As you probably know, this week marks the fourth year that I have kicked off a 4-Month Bible Read Thru. If you are new to the blog, you can find out more here (with video).
First off: It’s not too late to join. After all, it is only January 2nd!
As you set off on this journey – which will be life-changing – you might not realize that the Bible isn’t set up chronological. If you don’t know this going in, you might be a little confused when you read a story and think, Didn’t I read this same story a few weeks ago?
You see, some books cover very long spans of times (think centuries, not years). Others cover a relatively short period of time. That short period of time is often covered in one of the other books.
These two modern scenarios might help make it clear:
Book A: Someone decides to write a book that covers the history of the football program at Such-and-Such University. Decades are spanned. Coaches and players are profiled. Highlights are given.
Book B: Several years later an author decides to write a book about one, specific, amazing season the football team at Such-and-Such University had decades earlier. Some of the same coaches, players, and games will be mentioned for sure. But there will certainly be a lot more (or less) detail about specific people or events.
Knowing where everything fits is extremely helpful…and makes it heaps more fun!
That is what I love about reading the Bible chronologically. Even if it means jumping around from place to place in your Bible, getting a detailed account – or simply a different perspective – on similar events adds a layer of depth and understanding.
I have looked at a lot of different chronological Bibles and plans. Simply type “chronological Bible” into your favorite search engine and you will see that there is no lack of options.
These are the best plans I have found (and when/how to use them):
ESV.org – Best for PRINTING.
- I discovered this a couple years ago when I decided to read in the English Standard Version (which is a terrific translation by the way). NOTE: While the site is tied to the ESV, the Scripture references obviously apply no matter which translation you are using.
- They have redone the site since I last used it and there are now several options: Have the passages emailed to you, download via RSS, embed it into your calendar (via iCal), read on a Mobile device, or download a PDF for printing.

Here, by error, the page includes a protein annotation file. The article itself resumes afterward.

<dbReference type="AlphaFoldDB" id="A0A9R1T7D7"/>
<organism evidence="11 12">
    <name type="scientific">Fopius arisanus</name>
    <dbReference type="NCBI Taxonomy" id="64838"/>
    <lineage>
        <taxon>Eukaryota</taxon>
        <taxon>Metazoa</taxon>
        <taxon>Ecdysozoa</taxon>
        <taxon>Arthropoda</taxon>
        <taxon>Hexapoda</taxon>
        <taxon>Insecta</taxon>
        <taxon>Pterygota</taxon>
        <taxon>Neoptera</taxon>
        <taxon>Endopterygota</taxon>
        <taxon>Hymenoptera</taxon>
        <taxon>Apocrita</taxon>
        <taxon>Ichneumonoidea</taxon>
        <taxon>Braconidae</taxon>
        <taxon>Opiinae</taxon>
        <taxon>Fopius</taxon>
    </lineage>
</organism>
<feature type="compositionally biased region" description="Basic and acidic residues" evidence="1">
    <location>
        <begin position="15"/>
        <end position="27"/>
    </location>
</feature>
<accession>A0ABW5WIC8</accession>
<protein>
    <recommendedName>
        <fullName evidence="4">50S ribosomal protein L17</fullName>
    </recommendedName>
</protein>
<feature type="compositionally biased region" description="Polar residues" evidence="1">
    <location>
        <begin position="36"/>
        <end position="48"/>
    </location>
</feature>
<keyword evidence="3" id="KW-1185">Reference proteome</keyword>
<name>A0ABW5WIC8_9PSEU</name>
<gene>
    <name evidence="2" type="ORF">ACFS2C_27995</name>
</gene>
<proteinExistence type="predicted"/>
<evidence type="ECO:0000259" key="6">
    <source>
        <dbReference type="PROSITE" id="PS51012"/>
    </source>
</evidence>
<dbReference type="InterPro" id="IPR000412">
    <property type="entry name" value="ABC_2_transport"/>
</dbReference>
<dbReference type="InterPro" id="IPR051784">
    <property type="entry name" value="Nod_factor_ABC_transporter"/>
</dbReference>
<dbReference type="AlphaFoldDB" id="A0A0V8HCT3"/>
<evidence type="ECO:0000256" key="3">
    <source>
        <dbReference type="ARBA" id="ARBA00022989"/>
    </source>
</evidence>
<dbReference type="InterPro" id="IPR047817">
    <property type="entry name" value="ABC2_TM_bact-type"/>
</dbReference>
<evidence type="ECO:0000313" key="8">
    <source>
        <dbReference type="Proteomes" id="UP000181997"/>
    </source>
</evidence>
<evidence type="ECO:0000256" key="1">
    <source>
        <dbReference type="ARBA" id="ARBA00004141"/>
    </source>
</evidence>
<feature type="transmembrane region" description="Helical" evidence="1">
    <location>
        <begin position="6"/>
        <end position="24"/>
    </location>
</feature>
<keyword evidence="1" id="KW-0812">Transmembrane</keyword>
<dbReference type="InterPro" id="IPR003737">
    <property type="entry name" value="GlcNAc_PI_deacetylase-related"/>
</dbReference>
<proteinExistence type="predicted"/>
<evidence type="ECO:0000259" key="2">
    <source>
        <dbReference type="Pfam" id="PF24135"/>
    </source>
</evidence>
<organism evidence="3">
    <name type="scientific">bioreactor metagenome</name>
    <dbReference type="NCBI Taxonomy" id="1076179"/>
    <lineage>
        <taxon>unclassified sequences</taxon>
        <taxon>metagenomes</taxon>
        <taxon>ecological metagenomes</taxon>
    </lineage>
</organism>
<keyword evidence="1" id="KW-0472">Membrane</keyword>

- The plan (as with all of the ones I found) are laid out for a year. I simply print the PDF and check off the references as I read – ignoring the dates.
E-Word Today – Best for reading ONLINE. (computer, tablet, or phone)
- This couldn’t be easier to use. Select your favorite translation. (All the major ones are in there as well as a ton of lesser known ones and many different languages.) Click “Chronological.” Select a starting date. Voila!
- This is integrated with the online Bible for www.BibleStudyTools.com, so when you click that day’s passage, it shows up on the screen. Obviously, since you’ll be accessing an online Bible you will need to be connected to the internet while you are reading.
- Like the one above, it is set up for a year, but you can read ahead with no problem.
Best PHYSICAL Bibles
- These are the highest rated/reviewed Bibles on Amazon. All of these are already laid out chronologically, so you won’t have to flip around. Just start reading like you would read any other book.
- New International Version (NIV)
- New Living Translation (NLT)
- English Standard Version (ESV)
- New King James Version (NKJV)
- Reading God’s Story: Holman Christian Standard Bible (HCSB)
Let me know what you think of reading chronologically. And please tweet this post or email/share it with anyone you think might be interested in discovering one of the best – and most enjoyable – ways to read the Bible!
Question: Have you found another chronological Bible (or plan) I should add to this list?
Disclaimer: Some of the links in this post are affiliate links. That said, I would never link to a service or product that I don’t think is terrific.
Photo Credit: www.freedigitalphotos.net by Evgeni Dinev